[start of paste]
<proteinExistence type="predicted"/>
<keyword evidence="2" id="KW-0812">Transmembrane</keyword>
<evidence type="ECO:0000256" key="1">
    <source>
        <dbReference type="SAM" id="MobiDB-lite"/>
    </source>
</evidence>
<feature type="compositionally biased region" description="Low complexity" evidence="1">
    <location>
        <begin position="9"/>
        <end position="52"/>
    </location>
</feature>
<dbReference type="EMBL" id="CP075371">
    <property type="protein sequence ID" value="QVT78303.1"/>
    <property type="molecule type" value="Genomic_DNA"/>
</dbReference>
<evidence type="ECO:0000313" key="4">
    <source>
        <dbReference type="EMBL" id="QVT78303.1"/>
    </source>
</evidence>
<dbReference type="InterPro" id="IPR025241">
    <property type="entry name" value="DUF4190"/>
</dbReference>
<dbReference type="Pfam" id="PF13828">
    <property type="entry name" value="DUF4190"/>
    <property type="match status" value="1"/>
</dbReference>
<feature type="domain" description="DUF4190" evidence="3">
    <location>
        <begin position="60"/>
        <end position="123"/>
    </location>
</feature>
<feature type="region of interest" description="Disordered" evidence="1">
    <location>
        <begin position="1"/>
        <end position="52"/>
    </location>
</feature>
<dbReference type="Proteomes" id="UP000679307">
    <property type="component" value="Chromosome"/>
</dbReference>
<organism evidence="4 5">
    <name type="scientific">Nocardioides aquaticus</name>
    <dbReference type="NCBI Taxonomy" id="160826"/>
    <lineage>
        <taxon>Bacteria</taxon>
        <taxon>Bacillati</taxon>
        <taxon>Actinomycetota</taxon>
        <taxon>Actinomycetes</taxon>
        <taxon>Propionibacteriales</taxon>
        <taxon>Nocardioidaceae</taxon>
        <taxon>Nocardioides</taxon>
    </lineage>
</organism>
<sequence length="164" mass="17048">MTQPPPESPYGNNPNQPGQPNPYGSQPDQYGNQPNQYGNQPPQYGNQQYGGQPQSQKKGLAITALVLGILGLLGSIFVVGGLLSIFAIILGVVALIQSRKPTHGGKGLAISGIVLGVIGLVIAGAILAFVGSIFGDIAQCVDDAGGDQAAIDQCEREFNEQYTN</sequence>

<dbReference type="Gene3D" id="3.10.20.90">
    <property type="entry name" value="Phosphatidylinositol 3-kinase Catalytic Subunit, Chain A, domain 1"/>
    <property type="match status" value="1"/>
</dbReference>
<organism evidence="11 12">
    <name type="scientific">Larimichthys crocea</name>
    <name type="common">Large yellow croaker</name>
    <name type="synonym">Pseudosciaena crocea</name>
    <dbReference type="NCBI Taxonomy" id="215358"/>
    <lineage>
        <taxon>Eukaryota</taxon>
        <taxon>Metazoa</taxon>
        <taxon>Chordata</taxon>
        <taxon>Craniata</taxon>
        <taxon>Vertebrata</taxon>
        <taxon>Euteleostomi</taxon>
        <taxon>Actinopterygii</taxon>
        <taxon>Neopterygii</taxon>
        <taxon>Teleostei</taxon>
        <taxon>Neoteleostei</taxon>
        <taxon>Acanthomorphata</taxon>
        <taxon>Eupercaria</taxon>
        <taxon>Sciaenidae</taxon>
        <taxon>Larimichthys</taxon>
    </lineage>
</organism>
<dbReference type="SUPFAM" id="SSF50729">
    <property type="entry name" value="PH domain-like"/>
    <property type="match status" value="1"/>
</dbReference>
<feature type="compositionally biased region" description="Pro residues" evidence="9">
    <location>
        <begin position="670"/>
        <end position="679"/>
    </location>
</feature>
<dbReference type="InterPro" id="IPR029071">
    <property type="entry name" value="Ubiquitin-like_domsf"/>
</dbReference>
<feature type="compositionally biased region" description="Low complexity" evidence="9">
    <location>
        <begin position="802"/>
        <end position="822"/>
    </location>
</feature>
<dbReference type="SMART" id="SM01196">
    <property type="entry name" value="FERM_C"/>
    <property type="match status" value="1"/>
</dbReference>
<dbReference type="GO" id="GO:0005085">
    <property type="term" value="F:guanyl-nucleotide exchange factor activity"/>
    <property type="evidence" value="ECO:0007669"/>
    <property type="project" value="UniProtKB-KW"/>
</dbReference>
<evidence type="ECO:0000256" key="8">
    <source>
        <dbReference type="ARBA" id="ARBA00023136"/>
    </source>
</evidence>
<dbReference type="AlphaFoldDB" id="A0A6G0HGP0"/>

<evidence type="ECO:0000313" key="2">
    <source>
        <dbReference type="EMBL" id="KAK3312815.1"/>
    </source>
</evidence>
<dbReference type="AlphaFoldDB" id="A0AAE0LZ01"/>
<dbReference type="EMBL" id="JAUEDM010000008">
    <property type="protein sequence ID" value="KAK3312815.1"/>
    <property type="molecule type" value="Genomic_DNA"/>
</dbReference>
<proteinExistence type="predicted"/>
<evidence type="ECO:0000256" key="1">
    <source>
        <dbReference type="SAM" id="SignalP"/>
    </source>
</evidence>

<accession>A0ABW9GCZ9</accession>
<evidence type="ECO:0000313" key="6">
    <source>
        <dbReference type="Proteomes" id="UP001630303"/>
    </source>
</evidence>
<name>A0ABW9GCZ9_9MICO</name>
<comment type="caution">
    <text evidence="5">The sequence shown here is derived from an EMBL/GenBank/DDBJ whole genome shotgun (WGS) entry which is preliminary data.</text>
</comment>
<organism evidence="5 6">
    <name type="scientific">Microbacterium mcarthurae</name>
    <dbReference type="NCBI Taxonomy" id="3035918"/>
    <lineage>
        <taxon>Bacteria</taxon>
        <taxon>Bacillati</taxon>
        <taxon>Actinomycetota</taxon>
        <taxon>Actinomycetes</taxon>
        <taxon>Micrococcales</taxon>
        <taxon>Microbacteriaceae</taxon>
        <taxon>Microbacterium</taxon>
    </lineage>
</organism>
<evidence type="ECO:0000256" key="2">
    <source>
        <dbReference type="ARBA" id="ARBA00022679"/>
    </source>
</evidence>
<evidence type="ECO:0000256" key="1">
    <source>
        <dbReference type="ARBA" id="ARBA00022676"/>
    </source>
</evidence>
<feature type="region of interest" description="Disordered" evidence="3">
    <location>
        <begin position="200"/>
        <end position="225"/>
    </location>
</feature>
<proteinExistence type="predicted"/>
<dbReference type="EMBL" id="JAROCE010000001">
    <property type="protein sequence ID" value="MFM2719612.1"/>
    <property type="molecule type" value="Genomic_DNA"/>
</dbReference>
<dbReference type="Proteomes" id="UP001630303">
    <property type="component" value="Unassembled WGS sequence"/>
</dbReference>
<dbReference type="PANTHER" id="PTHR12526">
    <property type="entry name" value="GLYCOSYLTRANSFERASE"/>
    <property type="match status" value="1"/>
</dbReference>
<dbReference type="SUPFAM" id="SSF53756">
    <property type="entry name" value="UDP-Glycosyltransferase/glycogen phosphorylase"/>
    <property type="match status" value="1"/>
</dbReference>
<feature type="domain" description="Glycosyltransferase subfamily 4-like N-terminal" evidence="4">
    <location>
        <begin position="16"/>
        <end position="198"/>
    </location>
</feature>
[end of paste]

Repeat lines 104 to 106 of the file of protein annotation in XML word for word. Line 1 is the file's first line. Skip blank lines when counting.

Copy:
<dbReference type="SMART" id="SM01196">
    <property type="entry name" value="FERM_C"/>
    <property type="match status" value="1"/>